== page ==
Please use this identifier to cite or link to this item:
|Title:||Integrating Multi-Sensor Remote Sensing Data for Land Use/Cover Mapping in a Tropical Mountainous Area in Northern Thailand|
Vu Duc, H.
|Citation:||Wang, Y.-C., Feng, C.-C., Vu Duc, H. (2012-08). Integrating Multi-Sensor Remote Sensing Data for Land Use/Cover Mapping in a Tropical Mountainous Area in Northern Thailand. Geographical Research 50 (3) : 320-331. ScholarBank@NUS Repository. https://doi.org/10.1111/j.1745-5871.2011.00732.x|
|Abstract:||Accurate mapping of land use/cover conditions provides essential information for managing natural resources and is critical for further examination of land use/cover change and its subsequent impacts on the environment. Remote sensing offers a means of acquiring land use/cover data in a timely manner, with optical remote sensing images commonly being used in land use/cover related studies. The persistent cloud cover during the rainy season in Southeast Asia, however, presents a challenge for using optical images in land use/cover mapping. Integrating multi-sensor images of different spectral domains is thus desirable because more information can be extracted to improve the mapping accuracy. The purpose of this study is to assess the potential of using multi-sensor data sets for land use/cover mapping in a tropical mountainous area in northern Thailand. Optical data from Landsat Thematic Mapper, radar images from Advanced Land Observing Satellite/Phased Array type L-band Synthetic Aperture Radar (PALSAR), and topographical data were used, providing complementary information on land use/cover. Classification and accuracy assessment were conducted for 12 different combinations of the data sets. The results suggested that short crop mapping using multi-temporal Phased Array type L-band Synthetic Aperture Radar images offered insights into the distributions of crop and paddy fields. Because of the mountainous environment of the study area, combining topographic data of elevation and slope into the classification greatly reduced the confusion between different land use/cover types. Improvement of classification accuracy was evident especially in separating evergreen and deciduous forests from other vegetation types and discriminating urban village and the fallow field classes. © 2011 The Authors. Geographical Research © 2011 Institute of Australian Geographers.|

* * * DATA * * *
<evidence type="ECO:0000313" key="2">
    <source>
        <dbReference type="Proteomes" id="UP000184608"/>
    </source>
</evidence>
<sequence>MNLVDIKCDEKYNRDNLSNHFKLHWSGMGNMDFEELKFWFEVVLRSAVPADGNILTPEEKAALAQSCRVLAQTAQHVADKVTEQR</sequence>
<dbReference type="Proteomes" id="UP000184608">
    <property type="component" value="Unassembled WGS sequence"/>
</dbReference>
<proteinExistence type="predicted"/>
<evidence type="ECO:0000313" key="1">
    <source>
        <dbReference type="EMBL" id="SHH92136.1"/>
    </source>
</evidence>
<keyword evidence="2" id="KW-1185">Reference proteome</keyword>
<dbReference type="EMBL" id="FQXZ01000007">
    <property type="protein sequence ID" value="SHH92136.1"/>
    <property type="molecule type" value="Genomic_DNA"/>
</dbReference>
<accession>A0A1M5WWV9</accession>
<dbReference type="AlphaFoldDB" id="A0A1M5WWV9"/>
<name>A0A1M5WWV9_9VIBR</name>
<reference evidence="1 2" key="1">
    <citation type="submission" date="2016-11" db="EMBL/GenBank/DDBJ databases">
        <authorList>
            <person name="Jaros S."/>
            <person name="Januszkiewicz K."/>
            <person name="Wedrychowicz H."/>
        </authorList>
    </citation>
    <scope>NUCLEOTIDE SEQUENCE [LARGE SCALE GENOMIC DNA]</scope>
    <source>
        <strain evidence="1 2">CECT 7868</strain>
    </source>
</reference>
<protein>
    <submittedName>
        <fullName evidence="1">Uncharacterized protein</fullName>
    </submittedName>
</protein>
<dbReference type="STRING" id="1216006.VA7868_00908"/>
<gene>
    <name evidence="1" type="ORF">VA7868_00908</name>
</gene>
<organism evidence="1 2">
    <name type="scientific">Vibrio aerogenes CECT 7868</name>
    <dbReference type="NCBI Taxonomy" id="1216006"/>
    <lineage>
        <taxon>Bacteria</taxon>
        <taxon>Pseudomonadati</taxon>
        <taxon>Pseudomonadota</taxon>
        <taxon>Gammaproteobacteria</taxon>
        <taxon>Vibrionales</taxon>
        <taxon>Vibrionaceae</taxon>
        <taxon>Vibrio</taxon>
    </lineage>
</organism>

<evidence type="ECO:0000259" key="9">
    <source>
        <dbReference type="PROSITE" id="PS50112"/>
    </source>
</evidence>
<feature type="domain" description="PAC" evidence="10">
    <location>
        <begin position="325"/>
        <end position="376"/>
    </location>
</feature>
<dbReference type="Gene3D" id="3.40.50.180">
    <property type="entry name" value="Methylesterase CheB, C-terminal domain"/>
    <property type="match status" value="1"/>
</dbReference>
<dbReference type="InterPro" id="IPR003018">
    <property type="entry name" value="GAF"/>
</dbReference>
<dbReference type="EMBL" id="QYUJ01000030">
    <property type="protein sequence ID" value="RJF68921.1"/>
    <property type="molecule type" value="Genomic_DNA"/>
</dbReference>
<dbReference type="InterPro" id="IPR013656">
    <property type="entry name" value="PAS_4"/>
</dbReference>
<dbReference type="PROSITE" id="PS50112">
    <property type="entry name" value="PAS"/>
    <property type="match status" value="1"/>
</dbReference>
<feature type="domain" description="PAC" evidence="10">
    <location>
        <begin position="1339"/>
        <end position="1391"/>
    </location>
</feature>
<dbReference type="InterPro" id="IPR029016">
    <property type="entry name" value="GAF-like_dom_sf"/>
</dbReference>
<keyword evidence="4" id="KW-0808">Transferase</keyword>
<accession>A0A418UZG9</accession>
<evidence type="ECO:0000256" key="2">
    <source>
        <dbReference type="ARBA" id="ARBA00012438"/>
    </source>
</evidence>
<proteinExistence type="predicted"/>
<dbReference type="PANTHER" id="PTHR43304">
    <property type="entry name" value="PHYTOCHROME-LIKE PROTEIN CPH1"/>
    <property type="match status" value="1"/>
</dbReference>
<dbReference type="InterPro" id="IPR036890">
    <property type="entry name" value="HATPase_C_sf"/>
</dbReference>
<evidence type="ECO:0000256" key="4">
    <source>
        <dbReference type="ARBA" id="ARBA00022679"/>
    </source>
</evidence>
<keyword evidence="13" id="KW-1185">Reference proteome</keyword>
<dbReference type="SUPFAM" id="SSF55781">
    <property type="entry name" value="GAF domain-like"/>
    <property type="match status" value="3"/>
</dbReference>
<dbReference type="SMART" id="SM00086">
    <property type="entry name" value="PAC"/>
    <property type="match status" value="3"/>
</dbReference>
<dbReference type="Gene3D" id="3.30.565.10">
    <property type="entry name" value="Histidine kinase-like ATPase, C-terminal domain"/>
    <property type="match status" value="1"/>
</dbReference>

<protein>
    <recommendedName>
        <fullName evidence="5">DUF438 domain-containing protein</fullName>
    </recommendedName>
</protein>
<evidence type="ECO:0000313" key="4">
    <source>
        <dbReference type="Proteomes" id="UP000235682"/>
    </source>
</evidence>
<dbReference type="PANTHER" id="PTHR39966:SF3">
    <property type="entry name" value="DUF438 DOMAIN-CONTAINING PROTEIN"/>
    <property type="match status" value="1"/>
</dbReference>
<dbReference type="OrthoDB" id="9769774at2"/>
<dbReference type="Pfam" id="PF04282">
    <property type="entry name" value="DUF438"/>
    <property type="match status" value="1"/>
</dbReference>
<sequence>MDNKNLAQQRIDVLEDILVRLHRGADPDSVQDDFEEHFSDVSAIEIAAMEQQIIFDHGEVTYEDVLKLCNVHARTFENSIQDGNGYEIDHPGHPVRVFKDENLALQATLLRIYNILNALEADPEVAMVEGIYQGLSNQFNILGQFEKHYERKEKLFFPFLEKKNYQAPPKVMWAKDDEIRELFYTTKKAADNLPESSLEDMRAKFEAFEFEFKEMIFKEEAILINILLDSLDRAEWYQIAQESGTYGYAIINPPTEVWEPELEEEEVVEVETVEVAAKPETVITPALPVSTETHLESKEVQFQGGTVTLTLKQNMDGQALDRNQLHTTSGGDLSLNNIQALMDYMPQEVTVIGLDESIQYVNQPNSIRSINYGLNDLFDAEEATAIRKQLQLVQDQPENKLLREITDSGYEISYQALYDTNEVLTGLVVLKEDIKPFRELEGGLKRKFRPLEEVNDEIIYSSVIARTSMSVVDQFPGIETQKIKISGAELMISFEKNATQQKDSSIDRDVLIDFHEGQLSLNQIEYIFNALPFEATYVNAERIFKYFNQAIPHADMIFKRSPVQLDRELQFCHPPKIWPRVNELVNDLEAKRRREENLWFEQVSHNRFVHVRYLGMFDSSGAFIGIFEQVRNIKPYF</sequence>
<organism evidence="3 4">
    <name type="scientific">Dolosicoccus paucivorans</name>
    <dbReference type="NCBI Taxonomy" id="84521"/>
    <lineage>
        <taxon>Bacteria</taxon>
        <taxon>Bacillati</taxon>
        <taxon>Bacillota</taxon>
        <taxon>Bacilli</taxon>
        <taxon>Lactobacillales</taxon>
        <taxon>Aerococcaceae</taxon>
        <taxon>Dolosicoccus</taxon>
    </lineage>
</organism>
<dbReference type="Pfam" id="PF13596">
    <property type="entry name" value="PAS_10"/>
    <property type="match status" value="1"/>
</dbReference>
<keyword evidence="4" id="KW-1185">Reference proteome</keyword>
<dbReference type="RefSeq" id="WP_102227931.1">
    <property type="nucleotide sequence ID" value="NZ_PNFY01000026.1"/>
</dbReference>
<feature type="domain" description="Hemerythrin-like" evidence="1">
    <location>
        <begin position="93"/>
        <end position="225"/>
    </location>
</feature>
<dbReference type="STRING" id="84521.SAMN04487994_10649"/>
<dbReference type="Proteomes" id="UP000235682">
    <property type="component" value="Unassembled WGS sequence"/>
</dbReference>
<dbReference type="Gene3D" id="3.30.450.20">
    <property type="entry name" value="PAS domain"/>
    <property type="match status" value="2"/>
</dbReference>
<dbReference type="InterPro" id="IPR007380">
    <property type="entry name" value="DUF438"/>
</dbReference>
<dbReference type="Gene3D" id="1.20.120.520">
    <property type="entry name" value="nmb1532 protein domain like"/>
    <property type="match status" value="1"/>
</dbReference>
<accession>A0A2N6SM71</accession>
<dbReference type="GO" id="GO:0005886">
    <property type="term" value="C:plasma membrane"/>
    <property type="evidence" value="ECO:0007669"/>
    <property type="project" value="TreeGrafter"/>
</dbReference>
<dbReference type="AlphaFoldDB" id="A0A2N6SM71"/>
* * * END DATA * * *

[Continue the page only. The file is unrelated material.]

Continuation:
|Source Title:||Geographical Research|
|Appears in Collections:||Staff Publications|
Show full item record
Files in This Item:
There are no files associated with this item.
checked on Feb 15, 2019
WEB OF SCIENCETM
checked on Feb 5, 2019
checked on Dec 22, 2018
Items in DSpace are protected by copyright, with all rights reserved, unless otherwise indicated.